“If they shall fall away, to renew them again unto repentance; seeing they crucify to themselves the Son of God afresh, and put him to an open shame.
For the earth which drinketh in the rain that cometh oft upon it, and bringeth forth herbs meet for them by whom it is dressed, receiveth blessing from God:
But that which beareth thorns and briers is rejected, and is nigh unto cursing; whose end is to be burned” (Heb 6:6-8).
“He shall deliver thee in six troubles: yea, in seven there shall no evil touch thee.
In famine he shall redeem thee from death: and in war from the power of the sword.
Thou shalt be hid from the scourge of the tongue: neither shalt thou be afraid of destruction when it cometh.
At destruction and famine thou shalt laugh: neither shalt thou be afraid of the beasts of the earth” (Job 5:19-22).
God said similar things to Moses, Joshua, and others. For example:
“There shall not any man be able to stand before thee all the days of thy life: as I was with Moses, so I will be with thee: I will not fail thee, nor forsake thee.
This book of the law shall not depart out of thy mouth; but thou shalt meditate therein day and night, that thou mayest observe to do according to all that is written therein: for then thou shalt make thy way prosperous, and then thou shalt have good success” (Josh 1:5 & 8).
“For thou shalt be in league with the stones of the field: and the beasts of the field shall be at peace with thee.
And thou shalt know that thy tabernacle shall be in peace; and thou shalt visit thy habitation, and shalt not sin.
Thou shalt know also that thy seed shall be great, and thine offspring as the grass of the earth.
Thou shalt come to thy grave in a full age, like as a shock of corn cometh in in his season.
Lo this, we have searched it, so it is; hear it, and know thou it for thy good” (Job 5:23-27).
Dream Oracles in the Ancient World
The belief in dream oracles is well attested in the ancient world, including in the Bible. Job’s friend Eliphaz stated that he had received in a dream a divine message relating to Job’s misery (Job 4:12-21).
Elihu also expressed his knowledge that dreams are one means by which God communicates with people (33:14-18).
God used to speak to people through dreams, but because of Jesus He no longer does that. God speaks to us through Jesus (Heb 1:1-2).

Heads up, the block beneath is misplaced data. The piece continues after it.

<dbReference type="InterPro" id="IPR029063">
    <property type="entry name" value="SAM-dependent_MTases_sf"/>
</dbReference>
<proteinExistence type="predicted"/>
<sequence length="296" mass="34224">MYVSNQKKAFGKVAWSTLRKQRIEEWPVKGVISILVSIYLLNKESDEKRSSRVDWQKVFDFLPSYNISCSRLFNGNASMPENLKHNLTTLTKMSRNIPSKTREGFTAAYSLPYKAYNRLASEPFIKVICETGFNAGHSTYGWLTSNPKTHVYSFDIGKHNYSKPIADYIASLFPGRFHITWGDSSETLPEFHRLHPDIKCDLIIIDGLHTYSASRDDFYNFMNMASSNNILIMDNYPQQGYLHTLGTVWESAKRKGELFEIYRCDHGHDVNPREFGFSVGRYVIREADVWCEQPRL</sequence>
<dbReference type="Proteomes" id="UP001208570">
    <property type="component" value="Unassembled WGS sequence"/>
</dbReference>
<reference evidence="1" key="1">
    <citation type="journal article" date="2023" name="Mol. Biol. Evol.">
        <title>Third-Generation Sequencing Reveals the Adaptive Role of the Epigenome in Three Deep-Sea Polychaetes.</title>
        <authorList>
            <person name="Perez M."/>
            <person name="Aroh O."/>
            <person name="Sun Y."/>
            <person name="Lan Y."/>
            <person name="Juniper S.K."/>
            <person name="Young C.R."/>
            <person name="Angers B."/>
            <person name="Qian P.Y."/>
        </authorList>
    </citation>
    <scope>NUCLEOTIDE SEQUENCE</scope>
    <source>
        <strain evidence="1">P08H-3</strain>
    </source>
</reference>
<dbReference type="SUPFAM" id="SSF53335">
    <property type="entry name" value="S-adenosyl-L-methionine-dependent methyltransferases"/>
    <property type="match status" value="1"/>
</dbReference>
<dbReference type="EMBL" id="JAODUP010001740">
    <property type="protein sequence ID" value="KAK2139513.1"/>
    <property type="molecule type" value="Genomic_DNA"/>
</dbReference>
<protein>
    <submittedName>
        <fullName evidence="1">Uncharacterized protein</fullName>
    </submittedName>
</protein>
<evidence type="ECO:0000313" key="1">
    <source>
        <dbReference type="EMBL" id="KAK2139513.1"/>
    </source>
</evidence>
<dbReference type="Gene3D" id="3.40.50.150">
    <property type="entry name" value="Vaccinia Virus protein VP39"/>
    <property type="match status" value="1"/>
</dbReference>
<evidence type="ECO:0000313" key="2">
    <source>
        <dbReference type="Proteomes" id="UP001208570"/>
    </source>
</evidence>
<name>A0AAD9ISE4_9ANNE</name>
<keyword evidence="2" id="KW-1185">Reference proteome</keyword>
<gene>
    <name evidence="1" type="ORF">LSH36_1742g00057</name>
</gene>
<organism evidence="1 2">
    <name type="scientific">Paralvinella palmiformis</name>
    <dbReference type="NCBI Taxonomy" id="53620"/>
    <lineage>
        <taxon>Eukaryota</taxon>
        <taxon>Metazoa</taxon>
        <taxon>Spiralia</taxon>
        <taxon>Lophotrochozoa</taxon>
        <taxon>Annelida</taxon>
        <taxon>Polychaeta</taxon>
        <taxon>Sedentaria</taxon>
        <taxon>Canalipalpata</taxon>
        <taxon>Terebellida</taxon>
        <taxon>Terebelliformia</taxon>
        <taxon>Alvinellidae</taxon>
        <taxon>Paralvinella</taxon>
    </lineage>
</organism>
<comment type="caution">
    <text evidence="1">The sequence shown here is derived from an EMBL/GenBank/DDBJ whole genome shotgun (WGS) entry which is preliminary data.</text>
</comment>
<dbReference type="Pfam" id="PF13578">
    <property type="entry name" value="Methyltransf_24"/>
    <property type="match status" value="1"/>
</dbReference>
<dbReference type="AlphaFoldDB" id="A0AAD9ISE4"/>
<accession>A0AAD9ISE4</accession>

The Lord visited the patriarch Jacob in a nocturnal vision (Gen 28:11-19). His son Joseph also received prophetic dreams (Gen 37:5-11), as did Solomon (1 Kgs 3:5-15), prophets in general (Num 12:6), Daniel (Dan 7), and Joseph the carpenter (Matt 1:20-24; 2:13).
Dream oracles weren’t exclusive to Israel, however, Joseph, the son of Jacob, interpreted the dreams of the pharaoh and his servants (Gen 40:5-22; 41:15-32), Daniel interpreted Nebuchadzzar’s dream (Dan 4:4-27), and the Magi were warned in a dream not to return to King Herod (Matt 2:12).
Of course, not all dream oracles can be considered legitimate. If the omen portended in the dream encouraged the worship of anyone besides the one true God, or if the apparent implication of the dream did not come to pass, that message didn’t issue from the Lord (Deut 18:20-22).
Numerous texts from outside of Israel attest to the importance placed upon dreams throughout the ancient Near East:
Prophetic dreams are attested at Mari (18th century B.C.). One text describes a dream that was repeated, as was the pharaoh’s in Gen 41.
When seeking instructions on temple building, King Gudea of Lagash invited the deity Nirgirsu to visit him by offering sacrifices and lying down in the temple to sleep.
When venturing forth to battle a great monster, the legendary hero Gilgamesh and his companion Enkidu encouraged the gods to give them dream.
Ugaritic texts provide examples of such dreams. In the Epic of Kirta the god El speaks to the hero in his sleep.
Handbooks for dream interpretation have been uncovered in the New Kingdom Egypt (16th to 11th centuries B.C.). For example, if a man saw himself in a dream submerged in the Nile, that was a good omen, signifying that he had been purified of all evil. But seeing a dwarf in a dream portended tragedy: The dream’s life would be shortened by half.
Dreams were one of the many ways people of the ancient world believed that humans received divine messages. It’s important to observe, however, that the Bible contains no guidebook for interpreting dreams.
There is no magical code we can follow. If God communicates by a dream, only God can give the interpretation (Gen 40:8).